There are a lot of expensive ways to measure small ID's. The problem of course is expense. There are special bore gages made by companies like Mahr. There are air gages that can get down into that .00005" range and a few others. But expense is an issue. The best "functional" check is probably pin gages that are found in .0001" increments. Most good job shops should have a set. But seriously for what you're concerned about, pin gages in .001" increments should be good enough. You're talking about a Model T that was built over 89 years ago. Clearances were important but tolerances couldn't have been so close as to define them as critical. Therefore Harold's idea of creating your own pin gages is probably more than adequate for what you're trying to do. Measure your valve stems with a mic, and get a good estimate of the valve guide diameters with pin gages. Determine your clearances and go from there.
If it slides freely and there is no "perceptible " side play you are good. If you can feel/see the side play it is a problem.
If your valves have only.001" wear and you can feel the play then "knurling " the guides could work. After all it is only a model T, not a formula 1 engine!!
Les - My sentiments exactly! In fact, if the valve guide clearance isn't exactly per "Ford Factory", I'd sure have them a bit loose than tight 'cause they won't stick, and, knurling helps a bit too by holding bit of oil. Valves/guides can get pretty worn and sloppy and guess what? Those valves will close and seal just fine!
You know, John Browning who, during the Model "T"era, designed the M1911 semi-automatic .45 caliber pistol that helped us win WW2 and Henry Ford had something in common:
That .45 cal. pistol was designed pretty loose, which was a factor that played a large part in it's reliability. You could drop that gun in the mud and pick it up again and immediately fire it! Reliably! And those 4 Model "T" cylinders, sloppy guides and all,......will fire! Reliably!
Remember the first M-16's weren't worth the powder to blow them to h___ until they opened up the tolerances on them and suddenly they stopped jamming when they got a little mud on them. Up until then, good men were dying because they had gotten rid of their M-14's.
Mike, this is what I'm talking about by a small bore gauge:
There are cheap Chinese sets like that, Starrett if you'd prefer, or anything in between. For people that don't use them very often, given that they are a non-graduated tool, an economy set like that will probably do.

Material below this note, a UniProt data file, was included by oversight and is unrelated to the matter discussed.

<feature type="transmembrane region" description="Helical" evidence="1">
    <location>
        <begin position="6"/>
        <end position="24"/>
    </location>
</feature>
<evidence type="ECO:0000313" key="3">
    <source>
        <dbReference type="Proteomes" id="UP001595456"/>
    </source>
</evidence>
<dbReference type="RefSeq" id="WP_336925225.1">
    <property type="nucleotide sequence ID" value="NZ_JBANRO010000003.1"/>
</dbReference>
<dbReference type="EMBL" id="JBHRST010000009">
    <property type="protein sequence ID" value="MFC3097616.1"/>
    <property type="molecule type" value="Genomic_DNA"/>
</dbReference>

That allows you to reach down in the guide and measure at different points to check if it's out of round, flared out at the top and bottom, etc. A quick way to check for extreme issues is to put it in the guide and find the smallest area (usually at the middle) pull it up to the top, and see how loose it is.
It's hard to say what you have based on how you're doing it, but sloppy guides aren't good. What you see in extreme cases of guide / stem wear is it will make your valve seat oval over a period of time.
I'm with Ted on this one. MHO
Walter, I've been away from machining and inspection equipment for too long. I used the gages you're showin a few times several years ago. As I recall they worked similar to the larger telescoping gages and were pretty darn capable of checking smaller ID's. I guess I'll be breaking down and ordering up a set for myself.
Harold, That's a great idea with the GoNoGo gauges. I was thinking about using a drill bit or transfer punch. maybe a letter drill or even a variety of ball bearings? I don't think my snap gages go that small.
Go / No-Go gauges are typically used in production on freshly machined parts, not where you have variables created by wear. Particularly on something with a long bore like this. If you're going to do that, you could just drop in a new valve and figure essentially the same thing. If you goof up and get a Go / No-Go pin stuck in something like this, you'll really be kicking yourself.
Michael, yes, going down in size, small bore gauges pick up where telescoping gauges leave off. Better brands are usually nicer to use, particularly since it is a "feel" type instrument. I think a nice used Starrett set can be had on eBay for about 25% of retail (or double the Chinese set, if you want to look at it that way).
They have other handy uses too if you get creative with them.
Gene - Yeah, I thought I had a good idea too, that is until a couple minutes ago when I read Walters post about the small bore gauges for less than twenty five bucks! And like he says, they'd be useful for other purposes too! Probably typical Chinese quality but for our purposes, good enough!
Thanx Walter,....I had no idea they were available so cheap!
Walter those gauges look good, I'll keep my eyes open for some. Maybe I can afford some better ones that are used. As an aside, I purchased a new valve for the one that was worn more than the others. I was surprised at how long the stem was. I measured it at about 5 1/16" head to tip. My valves are all just under 5" long. So there will be some grinding to do to get it to size.
I have an old 1950's Black and Decker valve machine so that should not be a problem.
I was thinking about how my valve could have worn the way it did. Near the head there was excessive wear on one side of the stem and near the tip the wear was on the other side. I noticed that the spring and keeper were tilted. I was wondering if that could have put some side loading on the valve.
See how the spring on the left is a little cocked. I can straighten that out by repositioning the pin, keeper and spring.
Valve guides are almost always worn hourglass. Keep that in mind if you use the method in your first post to determine clearances. Don't know if repositioning the spring makes any difference, but I doubt it.
Just thinking out loud. Mike